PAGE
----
Senate Votes to Send Aviation Officials Back to Work

Posted August 5th, 2011 at 11:00 am (UTC-5)
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The U.S. Senate has voted to end a partial shutdown of the Federal Aviation Administration, the agency that oversees the nation's airlines and air safety.

Friday's vote follows an agreement announced Thursday by Senate Majority Leader Harry Reid. The bill had already passed in the House of Representatives. It still needs to be signed by U.S. President Barack Obama.

The interim deal will put 74,000 transportation and construction workers back on the job after a nearly two-week hiatus and fund FAA operations through September. But Reid said it does not resolve key differences on future funding, something lawmakers will need to work out when they return to Capitol Hill next month from their summer recess.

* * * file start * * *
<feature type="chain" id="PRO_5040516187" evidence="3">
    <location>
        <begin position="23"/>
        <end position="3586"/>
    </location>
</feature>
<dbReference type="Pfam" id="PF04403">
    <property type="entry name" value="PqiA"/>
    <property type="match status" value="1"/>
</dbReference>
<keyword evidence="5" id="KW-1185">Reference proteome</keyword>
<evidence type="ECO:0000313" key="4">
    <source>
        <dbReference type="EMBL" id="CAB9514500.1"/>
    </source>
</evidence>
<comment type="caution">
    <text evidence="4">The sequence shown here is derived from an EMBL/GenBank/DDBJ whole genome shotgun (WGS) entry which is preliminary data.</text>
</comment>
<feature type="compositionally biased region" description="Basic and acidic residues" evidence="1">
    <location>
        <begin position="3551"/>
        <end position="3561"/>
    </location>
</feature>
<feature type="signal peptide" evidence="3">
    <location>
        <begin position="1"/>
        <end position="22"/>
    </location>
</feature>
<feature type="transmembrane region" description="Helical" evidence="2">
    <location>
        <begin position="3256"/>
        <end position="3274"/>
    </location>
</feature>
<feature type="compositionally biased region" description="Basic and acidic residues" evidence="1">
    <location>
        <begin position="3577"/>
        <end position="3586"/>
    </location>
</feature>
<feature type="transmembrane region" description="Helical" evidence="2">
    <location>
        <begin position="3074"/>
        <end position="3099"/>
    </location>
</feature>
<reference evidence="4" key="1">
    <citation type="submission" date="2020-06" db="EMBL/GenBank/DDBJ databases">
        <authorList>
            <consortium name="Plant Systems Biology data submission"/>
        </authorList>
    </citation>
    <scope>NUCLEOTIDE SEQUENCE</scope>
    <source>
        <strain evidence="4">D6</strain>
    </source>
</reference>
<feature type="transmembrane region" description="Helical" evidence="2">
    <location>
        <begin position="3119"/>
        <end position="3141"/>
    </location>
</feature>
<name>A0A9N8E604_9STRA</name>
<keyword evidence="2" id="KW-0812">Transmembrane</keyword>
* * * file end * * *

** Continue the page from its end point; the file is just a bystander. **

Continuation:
President Obama praised U.S. lawmakers for the deal. In a statement Thursday, he said Americans cannot afford to let Washington politics hurt the country's economic recovery.

Transportation Secretary Ray LaHood has called the measure a “tremendous victory” for American workers everywhere.

He said the shutdown halted $11 billion worth of airport expansion projects.

The partial shutdown, which started July 23, blocked the government from collecting taxes on airline tickets, often about $25 on a $300 round-trip flight. The shutdown cost the government about $30 million per day in lost revenue.